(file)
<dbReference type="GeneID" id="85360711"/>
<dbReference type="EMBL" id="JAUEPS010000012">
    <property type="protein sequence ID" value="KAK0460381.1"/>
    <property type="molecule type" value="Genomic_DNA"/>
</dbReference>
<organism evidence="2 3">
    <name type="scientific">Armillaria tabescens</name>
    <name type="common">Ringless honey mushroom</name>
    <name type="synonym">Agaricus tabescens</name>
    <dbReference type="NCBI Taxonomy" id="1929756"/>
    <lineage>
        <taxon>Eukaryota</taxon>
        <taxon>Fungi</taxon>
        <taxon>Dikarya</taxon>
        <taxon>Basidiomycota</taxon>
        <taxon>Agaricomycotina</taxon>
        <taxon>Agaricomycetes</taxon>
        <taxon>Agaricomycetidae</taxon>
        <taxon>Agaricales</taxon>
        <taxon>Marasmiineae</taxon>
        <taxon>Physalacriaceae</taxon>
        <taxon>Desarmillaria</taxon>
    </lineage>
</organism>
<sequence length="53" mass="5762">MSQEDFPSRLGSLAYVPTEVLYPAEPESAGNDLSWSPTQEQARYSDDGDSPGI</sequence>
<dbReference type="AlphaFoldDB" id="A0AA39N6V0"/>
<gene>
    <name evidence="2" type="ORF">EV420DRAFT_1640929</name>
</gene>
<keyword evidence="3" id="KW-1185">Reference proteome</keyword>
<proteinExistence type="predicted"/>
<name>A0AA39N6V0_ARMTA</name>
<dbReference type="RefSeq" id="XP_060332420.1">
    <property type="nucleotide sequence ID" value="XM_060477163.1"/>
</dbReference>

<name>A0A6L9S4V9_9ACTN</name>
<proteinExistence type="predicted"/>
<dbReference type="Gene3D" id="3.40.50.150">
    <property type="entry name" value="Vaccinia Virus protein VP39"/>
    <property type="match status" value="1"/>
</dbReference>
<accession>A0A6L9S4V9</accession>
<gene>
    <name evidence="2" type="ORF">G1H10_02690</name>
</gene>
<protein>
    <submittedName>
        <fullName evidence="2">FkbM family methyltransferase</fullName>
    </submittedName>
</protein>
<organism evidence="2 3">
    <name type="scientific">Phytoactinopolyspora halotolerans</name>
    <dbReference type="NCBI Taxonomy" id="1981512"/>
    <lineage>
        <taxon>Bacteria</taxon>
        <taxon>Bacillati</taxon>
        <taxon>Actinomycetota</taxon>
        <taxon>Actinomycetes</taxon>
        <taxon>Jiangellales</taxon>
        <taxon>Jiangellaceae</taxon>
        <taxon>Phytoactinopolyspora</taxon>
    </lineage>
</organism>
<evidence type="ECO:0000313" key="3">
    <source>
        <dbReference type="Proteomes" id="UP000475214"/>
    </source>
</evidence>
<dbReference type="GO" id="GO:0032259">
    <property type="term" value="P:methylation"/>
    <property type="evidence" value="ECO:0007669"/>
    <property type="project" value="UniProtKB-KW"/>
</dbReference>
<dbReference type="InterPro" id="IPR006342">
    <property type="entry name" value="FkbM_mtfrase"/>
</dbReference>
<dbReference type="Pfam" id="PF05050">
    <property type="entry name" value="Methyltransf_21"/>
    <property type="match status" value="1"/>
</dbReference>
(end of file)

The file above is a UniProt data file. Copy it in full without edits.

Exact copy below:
<dbReference type="GeneID" id="85360711"/>
<dbReference type="EMBL" id="JAUEPS010000012">
    <property type="protein sequence ID" value="KAK0460381.1"/>
    <property type="molecule type" value="Genomic_DNA"/>
</dbReference>
<organism evidence="2 3">
    <name type="scientific">Armillaria tabescens</name>
    <name type="common">Ringless honey mushroom</name>
    <name type="synonym">Agaricus tabescens</name>
    <dbReference type="NCBI Taxonomy" id="1929756"/>
    <lineage>
        <taxon>Eukaryota</taxon>
        <taxon>Fungi</taxon>
        <taxon>Dikarya</taxon>
        <taxon>Basidiomycota</taxon>
        <taxon>Agaricomycotina</taxon>
        <taxon>Agaricomycetes</taxon>
        <taxon>Agaricomycetidae</taxon>
        <taxon>Agaricales</taxon>
        <taxon>Marasmiineae</taxon>
        <taxon>Physalacriaceae</taxon>
        <taxon>Desarmillaria</taxon>
    </lineage>
</organism>
<sequence length="53" mass="5762">MSQEDFPSRLGSLAYVPTEVLYPAEPESAGNDLSWSPTQEQARYSDDGDSPGI</sequence>
<dbReference type="AlphaFoldDB" id="A0AA39N6V0"/>
<gene>
    <name evidence="2" type="ORF">EV420DRAFT_1640929</name>
</gene>
<keyword evidence="3" id="KW-1185">Reference proteome</keyword>
<proteinExistence type="predicted"/>
<name>A0AA39N6V0_ARMTA</name>
<dbReference type="RefSeq" id="XP_060332420.1">
    <property type="nucleotide sequence ID" value="XM_060477163.1"/>
</dbReference>

<name>A0A6L9S4V9_9ACTN</name>
<proteinExistence type="predicted"/>
<dbReference type="Gene3D" id="3.40.50.150">
    <property type="entry name" value="Vaccinia Virus protein VP39"/>
    <property type="match status" value="1"/>
</dbReference>
<accession>A0A6L9S4V9</accession>
<gene>
    <name evidence="2" type="ORF">G1H10_02690</name>
</gene>
<protein>
    <submittedName>
        <fullName evidence="2">FkbM family methyltransferase</fullName>
    </submittedName>
</protein>
<organism evidence="2 3">
    <name type="scientific">Phytoactinopolyspora halotolerans</name>
    <dbReference type="NCBI Taxonomy" id="1981512"/>
    <lineage>
        <taxon>Bacteria</taxon>
        <taxon>Bacillati</taxon>
        <taxon>Actinomycetota</taxon>
        <taxon>Actinomycetes</taxon>
        <taxon>Jiangellales</taxon>
        <taxon>Jiangellaceae</taxon>
        <taxon>Phytoactinopolyspora</taxon>
    </lineage>
</organism>
<evidence type="ECO:0000313" key="3">
    <source>
        <dbReference type="Proteomes" id="UP000475214"/>
    </source>
</evidence>
<dbReference type="GO" id="GO:0032259">
    <property type="term" value="P:methylation"/>
    <property type="evidence" value="ECO:0007669"/>
    <property type="project" value="UniProtKB-KW"/>
</dbReference>
<dbReference type="InterPro" id="IPR006342">
    <property type="entry name" value="FkbM_mtfrase"/>
</dbReference>
<dbReference type="Pfam" id="PF05050">
    <property type="entry name" value="Methyltransf_21"/>
    <property type="match status" value="1"/>
</dbReference>